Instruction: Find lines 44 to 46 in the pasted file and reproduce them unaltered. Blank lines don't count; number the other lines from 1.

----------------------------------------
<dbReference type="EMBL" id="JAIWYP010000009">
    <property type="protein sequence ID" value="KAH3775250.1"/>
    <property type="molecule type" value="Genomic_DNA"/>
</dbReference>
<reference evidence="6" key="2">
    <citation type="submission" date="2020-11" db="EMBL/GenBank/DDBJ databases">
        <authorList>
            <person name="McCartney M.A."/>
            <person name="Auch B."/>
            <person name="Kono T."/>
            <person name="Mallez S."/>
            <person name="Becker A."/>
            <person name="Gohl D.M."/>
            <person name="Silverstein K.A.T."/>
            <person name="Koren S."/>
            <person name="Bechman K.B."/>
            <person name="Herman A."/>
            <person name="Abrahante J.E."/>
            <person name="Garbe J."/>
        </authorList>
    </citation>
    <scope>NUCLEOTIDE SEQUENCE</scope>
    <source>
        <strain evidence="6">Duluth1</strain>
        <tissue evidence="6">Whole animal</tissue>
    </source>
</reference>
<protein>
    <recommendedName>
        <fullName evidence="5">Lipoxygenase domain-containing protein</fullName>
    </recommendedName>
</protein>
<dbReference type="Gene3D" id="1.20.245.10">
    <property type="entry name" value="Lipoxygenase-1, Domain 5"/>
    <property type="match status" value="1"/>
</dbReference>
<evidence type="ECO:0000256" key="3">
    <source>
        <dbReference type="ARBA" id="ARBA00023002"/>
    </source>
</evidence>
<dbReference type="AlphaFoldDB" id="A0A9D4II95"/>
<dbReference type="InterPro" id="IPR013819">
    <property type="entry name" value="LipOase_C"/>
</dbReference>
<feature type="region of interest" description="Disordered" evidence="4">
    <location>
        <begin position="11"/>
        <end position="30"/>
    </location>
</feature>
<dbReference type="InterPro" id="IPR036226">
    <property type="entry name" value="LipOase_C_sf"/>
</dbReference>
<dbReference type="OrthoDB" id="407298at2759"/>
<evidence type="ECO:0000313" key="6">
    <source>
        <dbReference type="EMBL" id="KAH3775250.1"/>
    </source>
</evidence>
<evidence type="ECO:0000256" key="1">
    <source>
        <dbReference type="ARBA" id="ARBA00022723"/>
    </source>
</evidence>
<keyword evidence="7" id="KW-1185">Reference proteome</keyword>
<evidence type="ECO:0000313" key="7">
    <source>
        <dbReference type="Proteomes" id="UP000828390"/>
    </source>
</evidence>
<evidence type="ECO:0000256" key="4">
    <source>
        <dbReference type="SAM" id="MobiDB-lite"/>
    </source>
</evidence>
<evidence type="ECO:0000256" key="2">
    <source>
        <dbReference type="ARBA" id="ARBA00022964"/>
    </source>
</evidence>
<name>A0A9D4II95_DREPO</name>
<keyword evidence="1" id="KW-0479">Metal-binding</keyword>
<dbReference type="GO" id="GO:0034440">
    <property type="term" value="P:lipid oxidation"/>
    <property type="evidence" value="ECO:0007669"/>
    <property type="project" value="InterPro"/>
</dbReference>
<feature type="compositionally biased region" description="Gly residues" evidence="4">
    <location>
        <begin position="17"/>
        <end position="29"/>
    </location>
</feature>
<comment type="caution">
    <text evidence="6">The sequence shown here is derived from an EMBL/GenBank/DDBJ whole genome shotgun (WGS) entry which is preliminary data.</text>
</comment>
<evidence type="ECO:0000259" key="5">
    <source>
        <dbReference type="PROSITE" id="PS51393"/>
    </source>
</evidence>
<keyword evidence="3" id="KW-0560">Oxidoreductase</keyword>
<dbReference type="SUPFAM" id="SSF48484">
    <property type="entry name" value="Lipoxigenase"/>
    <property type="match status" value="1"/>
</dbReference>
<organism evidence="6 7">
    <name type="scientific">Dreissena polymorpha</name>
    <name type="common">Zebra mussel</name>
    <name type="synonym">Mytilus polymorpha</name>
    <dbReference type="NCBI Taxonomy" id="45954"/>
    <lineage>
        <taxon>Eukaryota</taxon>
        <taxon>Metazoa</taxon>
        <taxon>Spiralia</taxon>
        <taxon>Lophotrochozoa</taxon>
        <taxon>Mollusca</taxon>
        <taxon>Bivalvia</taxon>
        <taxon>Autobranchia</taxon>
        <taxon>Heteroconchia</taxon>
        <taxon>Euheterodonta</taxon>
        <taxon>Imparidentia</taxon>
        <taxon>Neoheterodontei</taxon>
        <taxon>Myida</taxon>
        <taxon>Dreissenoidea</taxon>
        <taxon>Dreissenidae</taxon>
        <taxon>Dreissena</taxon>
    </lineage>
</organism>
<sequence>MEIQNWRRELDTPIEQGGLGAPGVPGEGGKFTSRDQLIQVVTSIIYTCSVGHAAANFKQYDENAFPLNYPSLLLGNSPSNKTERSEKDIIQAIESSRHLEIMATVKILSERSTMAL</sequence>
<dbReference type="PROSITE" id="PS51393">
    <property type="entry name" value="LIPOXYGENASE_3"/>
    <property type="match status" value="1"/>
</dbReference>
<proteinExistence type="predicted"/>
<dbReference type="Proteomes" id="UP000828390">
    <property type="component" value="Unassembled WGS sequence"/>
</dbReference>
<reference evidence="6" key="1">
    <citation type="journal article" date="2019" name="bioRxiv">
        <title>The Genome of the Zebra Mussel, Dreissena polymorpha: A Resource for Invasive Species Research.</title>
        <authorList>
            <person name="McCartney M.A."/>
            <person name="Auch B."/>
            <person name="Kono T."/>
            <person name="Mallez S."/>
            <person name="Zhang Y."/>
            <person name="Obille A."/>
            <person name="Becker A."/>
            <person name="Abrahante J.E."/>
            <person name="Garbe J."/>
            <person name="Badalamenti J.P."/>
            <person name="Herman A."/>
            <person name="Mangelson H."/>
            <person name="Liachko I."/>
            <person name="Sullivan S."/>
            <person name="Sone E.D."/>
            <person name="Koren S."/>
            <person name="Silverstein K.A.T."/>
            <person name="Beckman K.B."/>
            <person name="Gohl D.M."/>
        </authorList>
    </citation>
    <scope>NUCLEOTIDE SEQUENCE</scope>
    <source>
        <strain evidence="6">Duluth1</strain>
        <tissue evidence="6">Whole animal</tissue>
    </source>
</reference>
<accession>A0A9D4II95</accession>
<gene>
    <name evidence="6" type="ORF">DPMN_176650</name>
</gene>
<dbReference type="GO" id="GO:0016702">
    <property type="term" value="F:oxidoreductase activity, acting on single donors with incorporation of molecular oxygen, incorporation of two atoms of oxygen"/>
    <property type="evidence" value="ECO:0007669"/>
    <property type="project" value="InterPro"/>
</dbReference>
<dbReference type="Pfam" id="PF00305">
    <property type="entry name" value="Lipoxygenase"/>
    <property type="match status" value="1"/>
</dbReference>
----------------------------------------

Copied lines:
    <property type="entry name" value="LipOase_C"/>
</dbReference>
<feature type="region of interest" description="Disordered" evidence="4">